With the beginning of the school year approaching, it is a good time to reflect on our own behavior and the behavior of others we can influence. We all are eager to grow as people and to help develop the people in our charge. But, the real challenge is how can we make lasting and meaningful changes? The answer is NOT by denying, screaming, and focusing on the negative. Instead what we know is that in order to make lasting and real change, we need to come from a place of JOY and a place of “YES”!
To see how this is true, try doing a simple exercise with me. First, shake your head “no”. When you shook your head “no”, what did you feel? Now, shake your head “yes”. What feelings come up now? If you are like most people when you shook your head “no” you might have felt the muscles of your face tighten, an increase in negative emotions, and even a tendency to take a step back. However, what happened when you shook your head “yes”? Shaking your head “yes” is often accompanied with feelings of peace, acceptance, and lightness. So what does this have to do with change? We often go about changing ourselves and others by telling ourselves and others “no”! For example, no more computer, no more cake, or no more running in the halls. However, when we focus on the no, it is human nature to fight it (we actually take a step back). You may know the famous pink elephant experiment. It is a good example of how saying “NO” backfires. If I ask you, do NOT think of pink elephants; do not think of pink elephants dancing, ice skating, or running down the halls, what happens? All you can think of are pink elephants engaged in some unusual activities. What would happen instead if we focused on the “yes”? Yes, to more meaningful activities, yes, to healthy bodies, yes, to foods that energizes us and promotes health, and yes, to being productive, calm, and thoughtful in our everyday life.
I have used the philosophy of “YES” in my own life. I lost 20 pounds about two years ago. I had tried in the past to lose weight, but it was always from a place of “no”. What I did differently this time and I continually do now was to focus on the positive aspects of the journey rather than on the deprivation. So instead of focusing on “not eating that marshmallow” I focus on why this decision is good for me, my health, and the clothes I can buy.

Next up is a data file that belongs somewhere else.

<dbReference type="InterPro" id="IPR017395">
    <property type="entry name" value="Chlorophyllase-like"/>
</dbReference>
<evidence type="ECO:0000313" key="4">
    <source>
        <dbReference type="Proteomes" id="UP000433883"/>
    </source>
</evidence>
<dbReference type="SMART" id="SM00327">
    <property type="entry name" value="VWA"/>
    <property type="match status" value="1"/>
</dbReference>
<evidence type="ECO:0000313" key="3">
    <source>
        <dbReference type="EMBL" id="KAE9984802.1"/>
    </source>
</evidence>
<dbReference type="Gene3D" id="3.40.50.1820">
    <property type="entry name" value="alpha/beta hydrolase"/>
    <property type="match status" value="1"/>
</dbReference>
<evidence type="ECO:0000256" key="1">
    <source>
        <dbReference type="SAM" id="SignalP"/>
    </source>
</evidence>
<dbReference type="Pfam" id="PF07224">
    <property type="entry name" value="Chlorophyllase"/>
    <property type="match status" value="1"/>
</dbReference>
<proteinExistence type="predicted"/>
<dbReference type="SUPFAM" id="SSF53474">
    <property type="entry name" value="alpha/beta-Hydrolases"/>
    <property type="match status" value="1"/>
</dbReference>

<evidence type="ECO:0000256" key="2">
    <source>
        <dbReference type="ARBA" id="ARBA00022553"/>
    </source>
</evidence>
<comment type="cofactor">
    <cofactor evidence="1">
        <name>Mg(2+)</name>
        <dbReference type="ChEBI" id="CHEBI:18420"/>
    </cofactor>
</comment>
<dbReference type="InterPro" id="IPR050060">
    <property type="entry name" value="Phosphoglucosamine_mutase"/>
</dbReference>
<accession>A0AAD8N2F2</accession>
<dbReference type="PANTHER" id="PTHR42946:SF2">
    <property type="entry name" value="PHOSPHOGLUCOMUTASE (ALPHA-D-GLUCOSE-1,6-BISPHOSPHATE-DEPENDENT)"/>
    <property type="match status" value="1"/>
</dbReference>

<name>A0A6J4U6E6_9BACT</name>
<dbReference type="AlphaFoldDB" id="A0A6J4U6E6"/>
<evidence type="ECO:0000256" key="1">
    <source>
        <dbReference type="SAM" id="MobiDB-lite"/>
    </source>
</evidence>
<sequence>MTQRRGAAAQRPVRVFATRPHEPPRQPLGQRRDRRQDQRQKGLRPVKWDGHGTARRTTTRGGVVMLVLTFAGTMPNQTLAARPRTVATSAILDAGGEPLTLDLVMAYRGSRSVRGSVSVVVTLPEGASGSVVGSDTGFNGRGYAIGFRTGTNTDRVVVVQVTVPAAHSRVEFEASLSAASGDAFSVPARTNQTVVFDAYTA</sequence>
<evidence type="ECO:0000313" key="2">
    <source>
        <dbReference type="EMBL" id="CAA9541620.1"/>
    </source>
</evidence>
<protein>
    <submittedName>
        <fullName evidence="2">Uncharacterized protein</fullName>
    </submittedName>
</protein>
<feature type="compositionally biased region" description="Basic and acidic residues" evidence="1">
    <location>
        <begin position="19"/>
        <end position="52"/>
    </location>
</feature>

This attitude is not only true about weight loss. It is true for all behaviors we want to change. Whether it is getting yourself to stop yelling at home, or helping your child bring home his/her agenda book home every night – try to create these new behaviors by emphasizing the value in them and making it a win-win (a yes). My challenge to you is to take one behavior for yourself and one behavior for the children in your life and address it from a place of “yes”. Follow these three simple rules.

  1. Frame the Behavior in the Positive (e.g., I will be calm with my children, I will eat healthier, I will be on time). Many people try to change a habit by resisting urges, using willpower and saying, “no”, However, the human mind doesn’t like being told “no”. Highlight the positive aspects rather than focusing on the deprivation. This positive outlook will lead to less resistance and ultimately to more success.
  2. Stand Firm, No Wavering: This notion of “standing firm” has been for me, one of the most important ones. The idea is that whatever behavior you decide to change, once you commit, you need to tell yourself that there is no choice. “This is what I am doing!” It is the wavering that causes all the trouble. Once you start having a dialogue, “Should I eat the cookie, it is only one, I was so good today,” or “I know I am late, but it is only a few minutes, I’m sure it will be fine,” you have lost the battle! Don’t get into the dialogue, instead stand firm. I often think about this in terms of me being kosher. I don’t eat lobster. I am not tempted by lobster. It is a no-brainer and takes no willpower. It is because there is no choice and I never waver from that decision that it is easy for me.
  3. Bring the Behavior to the Forefront By Making an Advantage Card: An advantage card lists the advantages of the new behavior(s).  An advantage card for losing weight may include: will feel healthier, fit in my clothes better, not have pain in my feet, etc. An advantage card for being patient with your child during homework time may include: will feel better afterwards, my child will listen to me more, my son/daughter won’t be putting me in a nursing home, etc. Whatever behavior you are trying to work on, make an advantage card and read it every day before you start your day. By reading the advantage card every day, you are setting yourself up for the day you want, rather than experiencing the day you fall into.

Remember, when we individually choose to be more positive we don’t affect ourselves,
we affect our whole community.

Warm Regards- Caren Baruch-Feldman